Concerning epac: out-of-house combinations are "always and everywhere" tricky. I've used a parallel to SAP add-ons to show one model that works someplace for costly-costly combinations, but business software is a loooooonnnngg stretch from pharma. Until we see money flowing, I can't argue with skeptics who attach little value to epac. But one thing: if IDO inhibition is "a thing," epac has a big lead in maturity, and benign safety/tolerability.
Comparing recent analyst reports to older ones, I note that the value attributed to the Jakafi franchise against MPNs has dropped sharply (I think I've said it before--courage of one's convictions is an anti-survival trait for a sell-side analyst). I have a case that dropping valuations is wrong.
The old estimates were published before Jakafi turned in it's ~78% full year sales increase, which was not, to say the least, anticipated. At the earlier time, there was no reason to expect PV patients "adequately controlled" by less costly treatments to switch to Jakafi-now we know that many of them didn't agree that their disease was controlled adequately. The management estimate that 20% of PV patients were candidates for Jakafi was low; rather than an ultimate market composition of roughly equal numbers of MF and PV patients, it now looks like about 50% more PV. The standing management estimate of a $1.5 bln ultimate MPN market was made before the last 2 quarters of extraordinary sales growth. It's hard to estimate the top of a "stretched-out 'S' " adoption curve while you're in the steep part, but while adoption is accelerating (as it s now), it's realistic to guess that the peak will be more than twice the present rate (that's the bil an'a half). The potential competitive threat from pacritinib is gone; with a nasty peripheral neuropathy signal, momelotinib looks headed for strictly second-line use. I'm sure there are things other than pure business judgment at work, but Janssen's greatest money expectation with Imetelstat would be to drop the MPN target and go after MDSs exclusively (better chance of success, less competition, and most importantly, less chance of FDA holds as already-sick trial subjects have bad AEs). So effective competition for Jakafi is less likely than before. There are miscellaneous items to boost the MPN market: extra survival means higher prevalence, survival benefit of early treatment boosts addressables.
I wasn't talking about nastiness over continuing bullishness. I was anticipating "Sour grapes! Can't have life extension so now you're claiming it was about palliation." It ain't sour grapes. I was always looking more at palliation, and the story is there to be read. [Unfortunately, lack of life extension may put the payoff several years farther off]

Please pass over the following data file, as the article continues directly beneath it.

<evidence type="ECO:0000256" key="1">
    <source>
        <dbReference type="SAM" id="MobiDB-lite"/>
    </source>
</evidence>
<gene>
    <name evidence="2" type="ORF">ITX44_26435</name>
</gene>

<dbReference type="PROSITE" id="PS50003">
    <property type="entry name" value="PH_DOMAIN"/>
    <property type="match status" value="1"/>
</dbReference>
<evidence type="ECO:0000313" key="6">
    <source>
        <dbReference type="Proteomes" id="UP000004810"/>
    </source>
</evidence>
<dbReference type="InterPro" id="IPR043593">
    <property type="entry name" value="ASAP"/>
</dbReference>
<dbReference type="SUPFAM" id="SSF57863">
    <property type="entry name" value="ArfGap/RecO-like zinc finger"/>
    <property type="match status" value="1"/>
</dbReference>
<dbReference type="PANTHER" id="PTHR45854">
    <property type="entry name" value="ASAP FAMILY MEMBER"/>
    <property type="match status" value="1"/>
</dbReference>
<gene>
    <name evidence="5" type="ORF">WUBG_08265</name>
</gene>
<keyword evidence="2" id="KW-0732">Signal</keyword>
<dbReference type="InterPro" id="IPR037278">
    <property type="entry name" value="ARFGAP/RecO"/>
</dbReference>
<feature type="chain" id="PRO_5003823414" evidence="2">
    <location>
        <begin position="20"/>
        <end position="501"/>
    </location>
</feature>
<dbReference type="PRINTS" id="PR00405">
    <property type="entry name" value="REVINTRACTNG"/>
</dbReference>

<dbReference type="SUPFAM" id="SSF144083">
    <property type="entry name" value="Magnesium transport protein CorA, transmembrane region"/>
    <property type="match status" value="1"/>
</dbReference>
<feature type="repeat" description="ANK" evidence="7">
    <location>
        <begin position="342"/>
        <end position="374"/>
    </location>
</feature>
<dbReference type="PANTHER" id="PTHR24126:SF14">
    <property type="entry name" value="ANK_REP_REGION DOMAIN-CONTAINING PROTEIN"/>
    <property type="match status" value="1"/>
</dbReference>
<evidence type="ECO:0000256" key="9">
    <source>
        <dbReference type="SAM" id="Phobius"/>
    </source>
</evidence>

And we have a first batch of semi-official "what went wrong"s. Basically, when the first trial subject got sick, there should have been much more information sharing RIGHT NOW.
I can just imagine imagine the nastiness coming my way, but the potential business completely lost with the cancellation of the phase 2s is modest. PLEASE search as far back as you can for "toxic cancer" and "cancer cachexia" in this board--I've had and stated the opinion underlying this topic since back when we called it '424ib.'
The main commercial opportunity for JAK inhibitors in solid tumors is (and at all times has been) to control paraneoplastic syndromes. It would have been a whole lot easier to get adoption of JAK inhibitors as palliatives if they also had a survival benefit, but we see that they don't. Paradoxically, the lack of a survival benefit may increase potential treatment duration because hospices are more receptive to use of drugs that don't promise life extension.
Safety and tolerability were secondary endpoints in Janus-1 and in the halted phase 2s. There was data collection and there will be analysis. There was sufficient trial duration for any effect to show up.
The only actual evidence bearing on whether JAK inhibitors affect solid tumor paraneoplastic syndromes that I have is the full presentation of Recap results, in which it was reported that treated subjects in the high-CRP subgroup gained weight. I don't have the journal publication [Dec 2015 Journal of Clinical Oncology (doi: 10.1200/JCO.2015.61.4578)], but I'll get it eventually. Weight gain in dying pancreatic cancer patients is, of course, extraordinary. I have learned separately that weight loss matters more to family and friends than to the patients themselves, but other aspects of paraneoplastic syndrome (like dependency) matter a lot to everyone. A large part of he morbidity in MF appears to be paraneoplastic syndromes, and unkind persons have suggested that relief of same is the main reason Jakafi is marketable.
Anyway, late this year there should be a read on the palliative value of ruxolitinib in solid tumors, and there may yet be a large market opportunity.
Sometimes it hurts to be reminded that Tefferi himself reported (in the online appendix to the NEJM paper) 48 adverse events of grade 3 or 4 among 33 subjects in a nominally 9-month trial (this may not include the1 grade 5 cytopenia with bleeding). That is not a record to stand on while predicting world conquest. (Similar statistics in a larger trial would probably force discontinuation).
Momelotinib has a record of association with poorly-reversible peripheral neuropathy, a hot-button issue with FDA and an equally large issue with patients.